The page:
Review: Broadway’s On The Town
by Broadway Blog editor Matthew Wexler
A star has been born on Broadway this season at the Lyric Theatre. Unfortunately you won’t see him onstage because it’s choreographer Joshua Bergasse, who has breathed new life into On The Town, the iconic American musical first staged by Jerome Robbins.
Following the antics of Gabey (Tony Yazbeck), Chip (Jay Armstrong Johnson) and Ozzie (Clyde Alves), three sailors on leave in the Big Apple, On The Town is a celebration of the American songbook and an era of big, splashy musicals. Gabey quickly spots the girl of his dreams on a poster, “Miss Turnstiles” aka Ivy Smith (Megan Fairchild), and sets about finding her in the big city. The trio splits up and they each find their own love interests. Chip hails a cab from a big-voiced broad, Hildy (Alysha Umphress) while Ozzie stumbles across Claire De Loone (Elizabeth Stanley), a sexually starved woman of means at the American Museum of Natural History. Their stories unfold in classic musical theater fashion, with sweeping dance sequences, lots of shtick, and a resounding orchestra helmed by music director/conductor James Moore.
Originally inspired by Robbins’ 1944 ballet Fancy Free, which he created for the American Ballet Theater, On The Town was expanded into a full book musical the same year with the help of music by Leonard Bernstein and book and lyrics by Betty Comden and Adolph Green (both of whom appeared in the original production). Multiple revivals have ensued, including the 1998 short-lived production that helped launch the career of Jesse Tyler Ferguson (of TV’s Modern Family).
This latest incarnation set sail earlier this summer under the direction of John Rando (Urinetown) with much of the same cast and creative team at Barrington Stage Company. Mr. Yazbeck as Gabey is the show’s narrative anchor and delivers a Tony-worthy performance overflowing with charm, impeccable dancing and a crooning voice that echoes the great Rat Pack. As his love interest, Ms. Smith brings her New York City Ballet experience to the stage and is ravishing in Bergasse’s complex and demanding sequences. It’s a bit underwhelming when she opens her mouth to speak, and one wonders if Gabey’s infatuation might fade if there was an Act III.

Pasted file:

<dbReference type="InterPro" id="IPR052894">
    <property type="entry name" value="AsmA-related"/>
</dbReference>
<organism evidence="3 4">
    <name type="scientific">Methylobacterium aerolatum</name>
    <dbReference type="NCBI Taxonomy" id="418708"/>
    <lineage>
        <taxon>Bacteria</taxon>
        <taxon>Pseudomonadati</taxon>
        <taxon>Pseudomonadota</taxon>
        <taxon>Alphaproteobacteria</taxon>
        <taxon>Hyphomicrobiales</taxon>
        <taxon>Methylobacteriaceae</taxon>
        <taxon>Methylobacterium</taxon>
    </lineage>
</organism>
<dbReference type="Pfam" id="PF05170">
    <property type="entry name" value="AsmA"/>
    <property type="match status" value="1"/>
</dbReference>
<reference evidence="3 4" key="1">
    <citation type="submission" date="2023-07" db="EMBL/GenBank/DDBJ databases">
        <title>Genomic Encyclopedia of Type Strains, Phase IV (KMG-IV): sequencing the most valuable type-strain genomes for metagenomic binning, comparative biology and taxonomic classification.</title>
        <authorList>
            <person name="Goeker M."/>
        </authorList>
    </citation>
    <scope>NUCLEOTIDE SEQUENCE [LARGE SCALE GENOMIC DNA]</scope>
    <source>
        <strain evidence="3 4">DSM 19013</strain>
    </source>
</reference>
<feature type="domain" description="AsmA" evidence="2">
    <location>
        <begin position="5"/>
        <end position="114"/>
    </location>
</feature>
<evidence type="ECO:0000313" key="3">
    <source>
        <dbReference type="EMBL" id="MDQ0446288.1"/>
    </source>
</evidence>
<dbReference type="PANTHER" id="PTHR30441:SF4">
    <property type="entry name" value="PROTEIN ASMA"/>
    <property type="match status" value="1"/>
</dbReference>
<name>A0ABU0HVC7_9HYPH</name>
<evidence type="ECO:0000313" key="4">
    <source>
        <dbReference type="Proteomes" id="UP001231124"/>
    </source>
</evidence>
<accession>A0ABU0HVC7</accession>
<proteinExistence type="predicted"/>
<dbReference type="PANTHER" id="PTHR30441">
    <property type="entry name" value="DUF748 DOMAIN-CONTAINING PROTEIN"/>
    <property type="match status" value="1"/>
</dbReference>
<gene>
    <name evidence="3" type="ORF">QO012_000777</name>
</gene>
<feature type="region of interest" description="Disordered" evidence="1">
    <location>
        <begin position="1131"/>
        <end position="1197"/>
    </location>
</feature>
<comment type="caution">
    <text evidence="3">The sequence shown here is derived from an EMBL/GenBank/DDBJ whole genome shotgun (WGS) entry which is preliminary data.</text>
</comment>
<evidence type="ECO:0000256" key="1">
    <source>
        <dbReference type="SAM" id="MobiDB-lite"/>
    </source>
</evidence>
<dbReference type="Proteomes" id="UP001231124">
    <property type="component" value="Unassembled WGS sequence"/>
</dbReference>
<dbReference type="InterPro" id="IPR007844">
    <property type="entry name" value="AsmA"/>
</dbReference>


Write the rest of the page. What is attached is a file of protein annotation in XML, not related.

His sidekicks do due diligence, offering laughs, acrobatics and endearing vulnerability. They fare better than their female counterparts, who feel more like cutouts than fully realized characters. (Though Ms. Umprhress’s jazz inflections are worthy of her own show at 54 Below or another such venue.) The hardworking ensemble meets the demands of the choreography and delivers some quirky character performances, including a pocketful of quick-changing accents from Stephen DeRosa and scene-chewing turns from funny lady Jackie Hoffman, who would run off with the set if she could.
From a technical standpoint, On The Town neither reinvents itself nor pays homage to the splashy productions of yesteryear. Beowulf Boritt’s sets and projections feel flimsy and at times even distracting with the extensive use of transparent and reflective materials, assumingly used to add volume to the vacuous stage. Jess Goldstein (costumes) and Jason Lyons (lighting) fulfill their Technicolor duties in spades. It is all but a playground for Joshua Bergasse’s handiwork and a sweeping score that reminds us that New York truly is a helluva town.
On The Town
213 West 42nd Street